2. How do I align all of my code on the same set of packages and versions?

Ideally, all apps are always on the latest version of react-native and are using a common set of well maintained community modules. Unfortunately, the reality is that some apps are on a two year old version of react-native and some modules that are no longer maintained, while others are on a somewhat recent version of react-native but on an older version of WebView than what others use. When you're responsible for an experience that goes into many apps, you may be forced to provide support for both scenarios (and others), and that's where most feel the pain. How can you make sure that your experiences' dependencies play well with each other or even other experiences? The pain is magnified in a monorepo with many developers as breakages can come from a single package being out of sync with the others. Breakages caused by such packages are hard to debug and pinpoint the cause. In a monorepo, it is very important to ensure that all packages are on the same versions.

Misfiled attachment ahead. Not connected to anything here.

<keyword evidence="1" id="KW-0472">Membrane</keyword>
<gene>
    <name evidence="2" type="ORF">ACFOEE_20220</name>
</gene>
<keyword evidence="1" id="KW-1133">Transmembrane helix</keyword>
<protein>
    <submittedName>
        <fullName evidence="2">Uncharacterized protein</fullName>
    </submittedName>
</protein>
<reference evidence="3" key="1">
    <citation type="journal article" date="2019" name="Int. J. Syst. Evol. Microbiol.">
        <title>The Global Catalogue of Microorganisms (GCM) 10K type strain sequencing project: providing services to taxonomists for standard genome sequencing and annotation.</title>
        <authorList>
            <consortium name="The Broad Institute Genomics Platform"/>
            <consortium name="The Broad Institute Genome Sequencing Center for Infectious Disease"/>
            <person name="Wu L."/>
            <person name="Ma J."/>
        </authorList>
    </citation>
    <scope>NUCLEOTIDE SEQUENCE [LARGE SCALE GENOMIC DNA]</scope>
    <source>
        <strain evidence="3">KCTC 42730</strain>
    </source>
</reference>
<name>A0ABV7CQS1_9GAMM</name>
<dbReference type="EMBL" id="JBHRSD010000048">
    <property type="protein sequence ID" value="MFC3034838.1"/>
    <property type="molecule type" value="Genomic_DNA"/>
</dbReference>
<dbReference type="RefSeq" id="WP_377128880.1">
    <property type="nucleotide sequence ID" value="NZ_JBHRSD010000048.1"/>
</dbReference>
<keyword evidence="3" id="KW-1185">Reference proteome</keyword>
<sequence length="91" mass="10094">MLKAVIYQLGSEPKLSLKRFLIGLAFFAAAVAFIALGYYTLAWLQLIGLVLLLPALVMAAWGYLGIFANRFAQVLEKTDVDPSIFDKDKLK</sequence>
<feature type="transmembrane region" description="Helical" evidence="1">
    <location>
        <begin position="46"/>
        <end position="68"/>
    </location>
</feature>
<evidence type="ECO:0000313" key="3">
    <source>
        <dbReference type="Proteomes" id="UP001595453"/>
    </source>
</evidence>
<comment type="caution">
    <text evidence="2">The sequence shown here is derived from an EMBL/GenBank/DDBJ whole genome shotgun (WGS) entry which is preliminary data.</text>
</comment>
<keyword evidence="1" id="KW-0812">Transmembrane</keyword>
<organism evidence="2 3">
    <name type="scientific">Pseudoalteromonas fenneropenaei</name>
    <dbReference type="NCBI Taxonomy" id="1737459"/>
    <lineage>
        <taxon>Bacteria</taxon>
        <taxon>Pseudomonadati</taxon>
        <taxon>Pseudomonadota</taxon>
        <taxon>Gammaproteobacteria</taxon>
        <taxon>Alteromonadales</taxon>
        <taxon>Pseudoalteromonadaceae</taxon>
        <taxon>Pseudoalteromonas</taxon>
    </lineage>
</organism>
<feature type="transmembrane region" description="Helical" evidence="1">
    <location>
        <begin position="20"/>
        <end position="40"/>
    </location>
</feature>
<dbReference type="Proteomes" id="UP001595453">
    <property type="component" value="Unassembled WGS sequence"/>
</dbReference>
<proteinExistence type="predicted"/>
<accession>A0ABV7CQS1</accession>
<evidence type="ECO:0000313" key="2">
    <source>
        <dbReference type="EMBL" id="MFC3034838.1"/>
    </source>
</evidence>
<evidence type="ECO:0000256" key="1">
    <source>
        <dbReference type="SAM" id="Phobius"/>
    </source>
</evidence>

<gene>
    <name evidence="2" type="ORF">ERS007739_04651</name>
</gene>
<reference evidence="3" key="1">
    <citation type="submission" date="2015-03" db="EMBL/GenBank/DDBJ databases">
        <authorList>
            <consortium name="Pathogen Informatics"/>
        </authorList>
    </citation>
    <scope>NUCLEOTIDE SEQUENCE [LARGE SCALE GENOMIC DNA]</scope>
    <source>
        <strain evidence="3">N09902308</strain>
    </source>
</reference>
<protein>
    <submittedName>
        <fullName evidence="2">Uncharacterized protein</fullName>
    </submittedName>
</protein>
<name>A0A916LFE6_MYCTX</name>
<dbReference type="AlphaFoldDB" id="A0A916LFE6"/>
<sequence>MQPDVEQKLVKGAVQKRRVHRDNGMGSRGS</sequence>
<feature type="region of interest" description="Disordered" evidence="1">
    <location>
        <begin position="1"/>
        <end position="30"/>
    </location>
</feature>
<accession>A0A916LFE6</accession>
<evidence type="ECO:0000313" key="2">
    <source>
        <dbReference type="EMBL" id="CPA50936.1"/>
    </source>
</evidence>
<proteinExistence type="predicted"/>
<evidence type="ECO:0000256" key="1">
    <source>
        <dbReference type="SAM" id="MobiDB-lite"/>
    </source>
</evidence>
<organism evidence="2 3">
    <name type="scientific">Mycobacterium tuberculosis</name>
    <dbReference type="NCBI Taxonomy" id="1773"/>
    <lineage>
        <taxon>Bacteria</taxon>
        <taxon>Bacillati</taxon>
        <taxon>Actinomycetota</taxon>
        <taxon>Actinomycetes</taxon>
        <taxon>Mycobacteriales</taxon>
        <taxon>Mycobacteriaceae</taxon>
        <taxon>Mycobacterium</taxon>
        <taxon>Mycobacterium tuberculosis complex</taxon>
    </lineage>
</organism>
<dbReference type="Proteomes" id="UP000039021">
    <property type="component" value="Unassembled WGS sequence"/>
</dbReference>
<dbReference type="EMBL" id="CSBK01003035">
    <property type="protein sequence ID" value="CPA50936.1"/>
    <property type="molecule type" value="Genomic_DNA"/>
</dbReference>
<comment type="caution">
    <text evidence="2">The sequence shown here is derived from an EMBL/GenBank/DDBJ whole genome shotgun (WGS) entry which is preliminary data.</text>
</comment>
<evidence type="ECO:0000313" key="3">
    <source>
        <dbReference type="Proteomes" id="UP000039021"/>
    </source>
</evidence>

3. How do I align all apps on the same set of packages and versions?

When integrating multiple experiences into an existing app, it can sometimes be difficult to determine the dependencies that need to be installed. For example, given two experiences with dependencies as below:

{
"name": "experience-A",
"version": "1.0.0",
"peerDependencies": {
"react-native": "^0.63 || ^0.64",
"react-native-netinfo": "^5.7.1 || ^6.0.0"
}
}
{
"name": "experience-B",
"version": "1.0.0",
"peerDependencies": {
"react-native": "^0.63",
"react-native-netinfo": "^5.7.1 || ^6.0.0"
}
}